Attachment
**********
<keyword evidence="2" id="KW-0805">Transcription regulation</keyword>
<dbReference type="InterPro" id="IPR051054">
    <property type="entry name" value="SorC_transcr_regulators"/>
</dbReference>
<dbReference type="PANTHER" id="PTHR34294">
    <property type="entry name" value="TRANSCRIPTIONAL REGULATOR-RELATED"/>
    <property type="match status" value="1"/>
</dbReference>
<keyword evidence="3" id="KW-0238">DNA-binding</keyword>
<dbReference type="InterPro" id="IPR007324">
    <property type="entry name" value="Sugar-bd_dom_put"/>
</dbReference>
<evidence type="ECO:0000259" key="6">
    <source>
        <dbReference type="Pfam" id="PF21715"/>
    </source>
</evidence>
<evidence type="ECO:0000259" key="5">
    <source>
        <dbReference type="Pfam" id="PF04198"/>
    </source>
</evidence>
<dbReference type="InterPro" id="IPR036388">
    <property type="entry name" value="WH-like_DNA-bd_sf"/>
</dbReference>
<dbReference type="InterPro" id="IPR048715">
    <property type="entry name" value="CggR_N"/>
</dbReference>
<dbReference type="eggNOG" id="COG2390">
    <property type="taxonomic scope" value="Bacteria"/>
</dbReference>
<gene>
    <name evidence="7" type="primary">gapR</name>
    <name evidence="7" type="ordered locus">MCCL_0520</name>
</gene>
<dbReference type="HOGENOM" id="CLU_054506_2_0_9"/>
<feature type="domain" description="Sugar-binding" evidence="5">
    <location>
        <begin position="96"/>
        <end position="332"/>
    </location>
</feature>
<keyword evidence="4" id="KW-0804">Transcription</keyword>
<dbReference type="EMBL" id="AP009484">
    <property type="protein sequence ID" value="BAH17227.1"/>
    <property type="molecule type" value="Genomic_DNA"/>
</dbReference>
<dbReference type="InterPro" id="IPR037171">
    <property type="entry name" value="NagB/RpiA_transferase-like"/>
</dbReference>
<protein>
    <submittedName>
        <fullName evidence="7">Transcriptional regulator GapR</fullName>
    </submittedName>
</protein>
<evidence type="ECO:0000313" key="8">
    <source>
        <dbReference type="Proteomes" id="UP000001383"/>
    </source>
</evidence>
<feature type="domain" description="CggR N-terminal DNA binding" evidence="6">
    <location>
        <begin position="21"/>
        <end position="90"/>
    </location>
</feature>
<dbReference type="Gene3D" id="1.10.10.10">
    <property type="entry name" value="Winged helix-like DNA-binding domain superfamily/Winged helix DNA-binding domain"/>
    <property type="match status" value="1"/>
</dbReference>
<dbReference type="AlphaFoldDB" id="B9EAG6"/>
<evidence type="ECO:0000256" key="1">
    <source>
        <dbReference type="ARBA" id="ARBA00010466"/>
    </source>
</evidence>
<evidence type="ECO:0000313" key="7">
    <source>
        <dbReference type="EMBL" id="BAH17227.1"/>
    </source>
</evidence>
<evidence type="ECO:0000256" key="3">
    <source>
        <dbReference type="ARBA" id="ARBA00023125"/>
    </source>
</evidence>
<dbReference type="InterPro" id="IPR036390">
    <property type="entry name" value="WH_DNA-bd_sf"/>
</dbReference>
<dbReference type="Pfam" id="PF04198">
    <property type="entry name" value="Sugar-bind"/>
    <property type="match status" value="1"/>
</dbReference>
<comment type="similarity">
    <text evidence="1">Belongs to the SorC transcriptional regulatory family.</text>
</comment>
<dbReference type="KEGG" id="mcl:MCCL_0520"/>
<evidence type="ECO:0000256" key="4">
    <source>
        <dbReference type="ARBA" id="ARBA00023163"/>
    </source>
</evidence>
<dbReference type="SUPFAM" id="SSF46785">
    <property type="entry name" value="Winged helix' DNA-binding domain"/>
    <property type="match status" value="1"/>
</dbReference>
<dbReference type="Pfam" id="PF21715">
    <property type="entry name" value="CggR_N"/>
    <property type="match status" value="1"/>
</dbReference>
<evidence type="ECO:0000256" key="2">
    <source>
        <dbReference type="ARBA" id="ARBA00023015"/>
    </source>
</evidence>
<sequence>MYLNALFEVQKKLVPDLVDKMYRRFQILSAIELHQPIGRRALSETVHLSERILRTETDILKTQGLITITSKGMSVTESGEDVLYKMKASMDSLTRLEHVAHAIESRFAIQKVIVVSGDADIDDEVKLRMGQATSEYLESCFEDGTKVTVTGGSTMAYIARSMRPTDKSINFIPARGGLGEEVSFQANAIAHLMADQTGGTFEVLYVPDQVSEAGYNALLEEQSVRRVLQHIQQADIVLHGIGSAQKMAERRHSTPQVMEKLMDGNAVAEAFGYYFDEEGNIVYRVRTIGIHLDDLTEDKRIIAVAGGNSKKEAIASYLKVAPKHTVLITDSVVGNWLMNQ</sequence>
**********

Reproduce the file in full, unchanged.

<keyword evidence="2" id="KW-0805">Transcription regulation</keyword>
<dbReference type="InterPro" id="IPR051054">
    <property type="entry name" value="SorC_transcr_regulators"/>
</dbReference>
<dbReference type="PANTHER" id="PTHR34294">
    <property type="entry name" value="TRANSCRIPTIONAL REGULATOR-RELATED"/>
    <property type="match status" value="1"/>
</dbReference>
<keyword evidence="3" id="KW-0238">DNA-binding</keyword>
<dbReference type="InterPro" id="IPR007324">
    <property type="entry name" value="Sugar-bd_dom_put"/>
</dbReference>
<evidence type="ECO:0000259" key="6">
    <source>
        <dbReference type="Pfam" id="PF21715"/>
    </source>
</evidence>
<evidence type="ECO:0000259" key="5">
    <source>
        <dbReference type="Pfam" id="PF04198"/>
    </source>
</evidence>
<dbReference type="InterPro" id="IPR036388">
    <property type="entry name" value="WH-like_DNA-bd_sf"/>
</dbReference>
<dbReference type="InterPro" id="IPR048715">
    <property type="entry name" value="CggR_N"/>
</dbReference>
<dbReference type="eggNOG" id="COG2390">
    <property type="taxonomic scope" value="Bacteria"/>
</dbReference>
<gene>
    <name evidence="7" type="primary">gapR</name>
    <name evidence="7" type="ordered locus">MCCL_0520</name>
</gene>
<dbReference type="HOGENOM" id="CLU_054506_2_0_9"/>
<feature type="domain" description="Sugar-binding" evidence="5">
    <location>
        <begin position="96"/>
        <end position="332"/>
    </location>
</feature>
<keyword evidence="4" id="KW-0804">Transcription</keyword>
<dbReference type="EMBL" id="AP009484">
    <property type="protein sequence ID" value="BAH17227.1"/>
    <property type="molecule type" value="Genomic_DNA"/>
</dbReference>
<dbReference type="InterPro" id="IPR037171">
    <property type="entry name" value="NagB/RpiA_transferase-like"/>
</dbReference>
<protein>
    <submittedName>
        <fullName evidence="7">Transcriptional regulator GapR</fullName>
    </submittedName>
</protein>
<evidence type="ECO:0000313" key="8">
    <source>
        <dbReference type="Proteomes" id="UP000001383"/>
    </source>
</evidence>
<feature type="domain" description="CggR N-terminal DNA binding" evidence="6">
    <location>
        <begin position="21"/>
        <end position="90"/>
    </location>
</feature>
<dbReference type="Gene3D" id="1.10.10.10">
    <property type="entry name" value="Winged helix-like DNA-binding domain superfamily/Winged helix DNA-binding domain"/>
    <property type="match status" value="1"/>
</dbReference>
<dbReference type="AlphaFoldDB" id="B9EAG6"/>
<evidence type="ECO:0000256" key="1">
    <source>
        <dbReference type="ARBA" id="ARBA00010466"/>
    </source>
</evidence>
<evidence type="ECO:0000313" key="7">
    <source>
        <dbReference type="EMBL" id="BAH17227.1"/>
    </source>
</evidence>
<evidence type="ECO:0000256" key="3">
    <source>
        <dbReference type="ARBA" id="ARBA00023125"/>
    </source>
</evidence>
<dbReference type="InterPro" id="IPR036390">
    <property type="entry name" value="WH_DNA-bd_sf"/>
</dbReference>
<dbReference type="Pfam" id="PF04198">
    <property type="entry name" value="Sugar-bind"/>
    <property type="match status" value="1"/>
</dbReference>
<comment type="similarity">
    <text evidence="1">Belongs to the SorC transcriptional regulatory family.</text>
</comment>
<dbReference type="KEGG" id="mcl:MCCL_0520"/>
<evidence type="ECO:0000256" key="4">
    <source>
        <dbReference type="ARBA" id="ARBA00023163"/>
    </source>
</evidence>
<dbReference type="SUPFAM" id="SSF46785">
    <property type="entry name" value="Winged helix' DNA-binding domain"/>
    <property type="match status" value="1"/>
</dbReference>
<dbReference type="Pfam" id="PF21715">
    <property type="entry name" value="CggR_N"/>
    <property type="match status" value="1"/>
</dbReference>
<evidence type="ECO:0000256" key="2">
    <source>
        <dbReference type="ARBA" id="ARBA00023015"/>
    </source>
</evidence>
<sequence>MYLNALFEVQKKLVPDLVDKMYRRFQILSAIELHQPIGRRALSETVHLSERILRTETDILKTQGLITITSKGMSVTESGEDVLYKMKASMDSLTRLEHVAHAIESRFAIQKVIVVSGDADIDDEVKLRMGQATSEYLESCFEDGTKVTVTGGSTMAYIARSMRPTDKSINFIPARGGLGEEVSFQANAIAHLMADQTGGTFEVLYVPDQVSEAGYNALLEEQSVRRVLQHIQQADIVLHGIGSAQKMAERRHSTPQVMEKLMDGNAVAEAFGYYFDEEGNIVYRVRTIGIHLDDLTEDKRIIAVAGGNSKKEAIASYLKVAPKHTVLITDSVVGNWLMNQ</sequence>